In some parts of Canada, legally-recognized birth records were typically kept by synagogues until the 1990s. Thus, a record of birth or marriage from an Orthodox synagogue would be very significant. In the U.S., by contrast, synagogues did not keep such good records, and whatever was recorded often disappeared when old congregations closed. There is a much smaller chance of finding a conclusive document of Jewish identity deep in an archive there.

There are rabbis and rabbinical courts that specialize in documentation from various parts of the world. Rabbis who have experience in this field may often be skeptical. Experience has taught them that documents can be forged, and they have learned to ask hard questions and dig deeply before conclusively identifying a person as Jewish.

But that should not stop you from digging. After all, if you do not look, the odds of finding anything are even smaller.

If you discover Jewish ancestry deep in maternal past, but have been living as a non-Jew, it is customary for you to dip in the mikvah, not as a conversion (since you already are Jewish), but to symbolize a clean break from your non-Jewish past.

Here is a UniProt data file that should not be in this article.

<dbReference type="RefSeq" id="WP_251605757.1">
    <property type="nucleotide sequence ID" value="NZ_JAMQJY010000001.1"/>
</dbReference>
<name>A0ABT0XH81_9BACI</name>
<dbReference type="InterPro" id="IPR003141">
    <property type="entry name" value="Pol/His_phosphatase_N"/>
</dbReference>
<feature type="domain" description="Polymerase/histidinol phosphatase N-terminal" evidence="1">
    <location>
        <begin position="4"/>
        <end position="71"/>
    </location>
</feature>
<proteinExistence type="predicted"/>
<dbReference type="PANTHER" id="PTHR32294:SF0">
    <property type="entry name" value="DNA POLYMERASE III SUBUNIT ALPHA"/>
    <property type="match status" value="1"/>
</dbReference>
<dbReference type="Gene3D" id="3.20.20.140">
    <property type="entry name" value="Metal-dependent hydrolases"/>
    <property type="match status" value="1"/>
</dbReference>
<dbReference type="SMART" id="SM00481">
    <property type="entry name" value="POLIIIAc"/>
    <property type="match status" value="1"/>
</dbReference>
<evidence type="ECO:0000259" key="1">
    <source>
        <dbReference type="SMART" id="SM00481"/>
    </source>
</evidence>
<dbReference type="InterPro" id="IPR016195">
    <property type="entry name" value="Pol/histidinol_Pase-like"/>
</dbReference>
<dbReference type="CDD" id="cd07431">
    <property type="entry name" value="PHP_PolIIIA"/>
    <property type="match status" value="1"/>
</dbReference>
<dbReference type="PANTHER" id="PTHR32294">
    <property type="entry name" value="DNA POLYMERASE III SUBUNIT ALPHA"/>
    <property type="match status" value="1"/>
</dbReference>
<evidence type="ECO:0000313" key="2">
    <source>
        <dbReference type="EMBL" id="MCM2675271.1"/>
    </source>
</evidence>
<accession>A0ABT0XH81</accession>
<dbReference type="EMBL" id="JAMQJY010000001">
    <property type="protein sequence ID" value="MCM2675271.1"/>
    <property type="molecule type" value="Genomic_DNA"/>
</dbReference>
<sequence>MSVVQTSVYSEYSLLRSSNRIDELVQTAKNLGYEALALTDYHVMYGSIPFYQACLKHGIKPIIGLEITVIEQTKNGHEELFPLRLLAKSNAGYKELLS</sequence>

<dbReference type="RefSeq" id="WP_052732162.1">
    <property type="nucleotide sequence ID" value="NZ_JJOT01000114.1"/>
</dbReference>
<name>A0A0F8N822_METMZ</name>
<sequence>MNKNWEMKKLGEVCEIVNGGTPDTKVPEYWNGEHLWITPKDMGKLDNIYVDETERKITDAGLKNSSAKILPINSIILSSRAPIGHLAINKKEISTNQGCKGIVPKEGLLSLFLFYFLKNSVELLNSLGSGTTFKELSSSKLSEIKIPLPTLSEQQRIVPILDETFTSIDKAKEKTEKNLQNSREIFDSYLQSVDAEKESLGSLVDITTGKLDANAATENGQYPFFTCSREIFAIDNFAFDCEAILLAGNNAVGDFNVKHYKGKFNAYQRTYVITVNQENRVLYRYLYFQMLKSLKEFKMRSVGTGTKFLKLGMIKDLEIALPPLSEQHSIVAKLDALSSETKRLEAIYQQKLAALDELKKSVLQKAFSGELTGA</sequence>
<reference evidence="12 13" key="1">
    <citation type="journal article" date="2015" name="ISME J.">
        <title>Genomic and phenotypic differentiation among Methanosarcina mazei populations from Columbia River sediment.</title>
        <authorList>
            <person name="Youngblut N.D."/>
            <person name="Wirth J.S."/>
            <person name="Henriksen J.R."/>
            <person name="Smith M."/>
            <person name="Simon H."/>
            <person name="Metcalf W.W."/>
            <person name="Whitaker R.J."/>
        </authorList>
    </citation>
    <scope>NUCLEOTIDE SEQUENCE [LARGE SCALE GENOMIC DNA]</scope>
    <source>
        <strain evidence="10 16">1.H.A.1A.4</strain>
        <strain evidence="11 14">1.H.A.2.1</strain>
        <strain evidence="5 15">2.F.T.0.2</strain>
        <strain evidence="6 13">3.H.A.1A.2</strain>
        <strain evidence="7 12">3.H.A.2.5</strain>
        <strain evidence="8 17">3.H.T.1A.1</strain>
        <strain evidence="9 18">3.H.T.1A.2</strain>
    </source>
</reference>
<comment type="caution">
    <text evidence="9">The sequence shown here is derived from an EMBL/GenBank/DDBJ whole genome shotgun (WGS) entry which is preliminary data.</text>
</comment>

I’m Jewish, Now What?

For some folks, discovering that they are Jewish is mind-blowing. They suddenly need to become part of an unfamiliar community and learn a new culture, belief system and way of life they may not even have known existed. The good news is that you can and should take it slowly. Get out a few books from the library, sign up for some emails from Chabad.org, and get to know the folks at your closest Chabad House.

G‑d knows you well (after all, He created you). He does not expect you to scale the wall in one day. Grow a bit in your Jewish knowledge every day, and add slowly but surely to your Jewish observance. Gradually, you’ll feel more and more an integral member of the Jewish community. It may take a year. It may take a decade. But there will come a time that you’ll look around yourself and say, “Yes, this feels like home, and I am comfortable here.”

What Happens If You Draw a Blank?

There are some folks who have good reason to believe that they are Jewish but lack the documentation to prove it. If you are such a person and you are truly committed to living a Jewish lifestyle (Shabbat, kosher, etc.), you may undergo what is known as giyur lechumra, a conversion just to be on the safe side.

What happens if you discover that you have paternal Jewish ancestry or can uncover no concrete knowledge of a Jewish past at all?